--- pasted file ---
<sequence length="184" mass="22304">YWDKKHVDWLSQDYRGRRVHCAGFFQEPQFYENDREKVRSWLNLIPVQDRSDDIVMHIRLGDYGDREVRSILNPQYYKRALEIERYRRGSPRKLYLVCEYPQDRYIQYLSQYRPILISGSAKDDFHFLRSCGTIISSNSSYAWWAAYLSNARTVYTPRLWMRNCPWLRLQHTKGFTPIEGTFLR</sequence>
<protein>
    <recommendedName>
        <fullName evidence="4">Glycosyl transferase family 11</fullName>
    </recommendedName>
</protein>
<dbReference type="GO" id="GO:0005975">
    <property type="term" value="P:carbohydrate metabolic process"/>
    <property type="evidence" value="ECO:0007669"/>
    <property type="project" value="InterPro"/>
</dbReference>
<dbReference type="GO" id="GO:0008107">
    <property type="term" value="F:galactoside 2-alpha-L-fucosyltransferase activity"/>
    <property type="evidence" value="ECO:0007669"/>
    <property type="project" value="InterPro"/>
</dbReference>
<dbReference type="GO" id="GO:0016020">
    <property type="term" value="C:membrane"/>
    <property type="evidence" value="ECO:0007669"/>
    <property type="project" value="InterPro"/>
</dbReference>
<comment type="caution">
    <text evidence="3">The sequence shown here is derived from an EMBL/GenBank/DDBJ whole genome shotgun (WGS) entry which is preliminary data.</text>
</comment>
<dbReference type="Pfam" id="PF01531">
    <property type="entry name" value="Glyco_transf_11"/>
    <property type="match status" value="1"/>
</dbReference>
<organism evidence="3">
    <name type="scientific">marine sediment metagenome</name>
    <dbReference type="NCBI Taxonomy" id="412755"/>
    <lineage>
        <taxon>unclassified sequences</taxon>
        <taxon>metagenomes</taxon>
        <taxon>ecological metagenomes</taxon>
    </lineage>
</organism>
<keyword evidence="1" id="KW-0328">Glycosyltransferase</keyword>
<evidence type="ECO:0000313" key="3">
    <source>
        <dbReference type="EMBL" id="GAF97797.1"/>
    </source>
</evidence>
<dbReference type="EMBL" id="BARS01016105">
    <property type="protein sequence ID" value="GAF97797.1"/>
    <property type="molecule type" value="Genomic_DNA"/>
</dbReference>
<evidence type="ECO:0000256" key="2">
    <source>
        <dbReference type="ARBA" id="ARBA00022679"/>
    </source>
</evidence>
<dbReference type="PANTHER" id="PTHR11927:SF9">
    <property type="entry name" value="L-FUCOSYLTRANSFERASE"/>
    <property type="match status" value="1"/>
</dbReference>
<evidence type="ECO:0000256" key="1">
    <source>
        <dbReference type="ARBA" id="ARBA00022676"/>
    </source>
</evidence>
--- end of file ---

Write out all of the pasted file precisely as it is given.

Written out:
<sequence length="184" mass="22304">YWDKKHVDWLSQDYRGRRVHCAGFFQEPQFYENDREKVRSWLNLIPVQDRSDDIVMHIRLGDYGDREVRSILNPQYYKRALEIERYRRGSPRKLYLVCEYPQDRYIQYLSQYRPILISGSAKDDFHFLRSCGTIISSNSSYAWWAAYLSNARTVYTPRLWMRNCPWLRLQHTKGFTPIEGTFLR</sequence>
<protein>
    <recommendedName>
        <fullName evidence="4">Glycosyl transferase family 11</fullName>
    </recommendedName>
</protein>
<dbReference type="GO" id="GO:0005975">
    <property type="term" value="P:carbohydrate metabolic process"/>
    <property type="evidence" value="ECO:0007669"/>
    <property type="project" value="InterPro"/>
</dbReference>
<dbReference type="GO" id="GO:0008107">
    <property type="term" value="F:galactoside 2-alpha-L-fucosyltransferase activity"/>
    <property type="evidence" value="ECO:0007669"/>
    <property type="project" value="InterPro"/>
</dbReference>
<dbReference type="GO" id="GO:0016020">
    <property type="term" value="C:membrane"/>
    <property type="evidence" value="ECO:0007669"/>
    <property type="project" value="InterPro"/>
</dbReference>
<comment type="caution">
    <text evidence="3">The sequence shown here is derived from an EMBL/GenBank/DDBJ whole genome shotgun (WGS) entry which is preliminary data.</text>
</comment>
<dbReference type="Pfam" id="PF01531">
    <property type="entry name" value="Glyco_transf_11"/>
    <property type="match status" value="1"/>
</dbReference>
<organism evidence="3">
    <name type="scientific">marine sediment metagenome</name>
    <dbReference type="NCBI Taxonomy" id="412755"/>
    <lineage>
        <taxon>unclassified sequences</taxon>
        <taxon>metagenomes</taxon>
        <taxon>ecological metagenomes</taxon>
    </lineage>
</organism>
<keyword evidence="1" id="KW-0328">Glycosyltransferase</keyword>
<evidence type="ECO:0000313" key="3">
    <source>
        <dbReference type="EMBL" id="GAF97797.1"/>
    </source>
</evidence>
<dbReference type="EMBL" id="BARS01016105">
    <property type="protein sequence ID" value="GAF97797.1"/>
    <property type="molecule type" value="Genomic_DNA"/>
</dbReference>
<evidence type="ECO:0000256" key="2">
    <source>
        <dbReference type="ARBA" id="ARBA00022679"/>
    </source>
</evidence>
<dbReference type="PANTHER" id="PTHR11927:SF9">
    <property type="entry name" value="L-FUCOSYLTRANSFERASE"/>
    <property type="match status" value="1"/>
</dbReference>
<evidence type="ECO:0000256" key="1">
    <source>
        <dbReference type="ARBA" id="ARBA00022676"/>
    </source>
</evidence>